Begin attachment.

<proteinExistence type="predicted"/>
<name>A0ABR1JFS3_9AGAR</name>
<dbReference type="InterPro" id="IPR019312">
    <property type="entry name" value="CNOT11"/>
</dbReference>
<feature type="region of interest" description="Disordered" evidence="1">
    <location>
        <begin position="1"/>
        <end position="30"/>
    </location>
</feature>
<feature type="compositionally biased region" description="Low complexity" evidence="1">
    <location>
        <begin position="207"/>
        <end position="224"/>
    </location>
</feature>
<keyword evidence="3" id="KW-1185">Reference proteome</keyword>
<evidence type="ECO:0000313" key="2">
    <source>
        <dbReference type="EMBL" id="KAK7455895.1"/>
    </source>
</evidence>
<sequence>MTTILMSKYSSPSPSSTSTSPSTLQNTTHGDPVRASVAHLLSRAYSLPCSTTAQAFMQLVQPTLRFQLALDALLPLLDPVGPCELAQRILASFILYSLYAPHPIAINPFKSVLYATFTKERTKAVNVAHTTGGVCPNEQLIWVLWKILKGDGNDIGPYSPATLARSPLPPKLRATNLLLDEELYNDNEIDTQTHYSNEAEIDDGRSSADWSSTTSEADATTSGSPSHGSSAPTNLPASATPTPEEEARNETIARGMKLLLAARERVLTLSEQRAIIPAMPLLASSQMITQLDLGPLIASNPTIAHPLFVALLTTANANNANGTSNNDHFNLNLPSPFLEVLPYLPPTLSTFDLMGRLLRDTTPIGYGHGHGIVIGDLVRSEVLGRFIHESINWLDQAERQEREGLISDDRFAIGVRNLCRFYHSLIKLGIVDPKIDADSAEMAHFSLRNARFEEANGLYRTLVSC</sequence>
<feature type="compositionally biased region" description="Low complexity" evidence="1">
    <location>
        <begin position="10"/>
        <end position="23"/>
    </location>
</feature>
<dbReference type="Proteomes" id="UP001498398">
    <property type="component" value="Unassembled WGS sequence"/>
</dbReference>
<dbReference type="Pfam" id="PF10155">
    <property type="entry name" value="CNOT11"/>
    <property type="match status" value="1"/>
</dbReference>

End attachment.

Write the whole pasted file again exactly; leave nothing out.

<proteinExistence type="predicted"/>
<name>A0ABR1JFS3_9AGAR</name>
<dbReference type="InterPro" id="IPR019312">
    <property type="entry name" value="CNOT11"/>
</dbReference>
<feature type="region of interest" description="Disordered" evidence="1">
    <location>
        <begin position="1"/>
        <end position="30"/>
    </location>
</feature>
<feature type="compositionally biased region" description="Low complexity" evidence="1">
    <location>
        <begin position="207"/>
        <end position="224"/>
    </location>
</feature>
<keyword evidence="3" id="KW-1185">Reference proteome</keyword>
<evidence type="ECO:0000313" key="2">
    <source>
        <dbReference type="EMBL" id="KAK7455895.1"/>
    </source>
</evidence>
<sequence>MTTILMSKYSSPSPSSTSTSPSTLQNTTHGDPVRASVAHLLSRAYSLPCSTTAQAFMQLVQPTLRFQLALDALLPLLDPVGPCELAQRILASFILYSLYAPHPIAINPFKSVLYATFTKERTKAVNVAHTTGGVCPNEQLIWVLWKILKGDGNDIGPYSPATLARSPLPPKLRATNLLLDEELYNDNEIDTQTHYSNEAEIDDGRSSADWSSTTSEADATTSGSPSHGSSAPTNLPASATPTPEEEARNETIARGMKLLLAARERVLTLSEQRAIIPAMPLLASSQMITQLDLGPLIASNPTIAHPLFVALLTTANANNANGTSNNDHFNLNLPSPFLEVLPYLPPTLSTFDLMGRLLRDTTPIGYGHGHGIVIGDLVRSEVLGRFIHESINWLDQAERQEREGLISDDRFAIGVRNLCRFYHSLIKLGIVDPKIDADSAEMAHFSLRNARFEEANGLYRTLVSC</sequence>
<feature type="compositionally biased region" description="Low complexity" evidence="1">
    <location>
        <begin position="10"/>
        <end position="23"/>
    </location>
</feature>
<dbReference type="Proteomes" id="UP001498398">
    <property type="component" value="Unassembled WGS sequence"/>
</dbReference>
<dbReference type="Pfam" id="PF10155">
    <property type="entry name" value="CNOT11"/>
    <property type="match status" value="1"/>
</dbReference>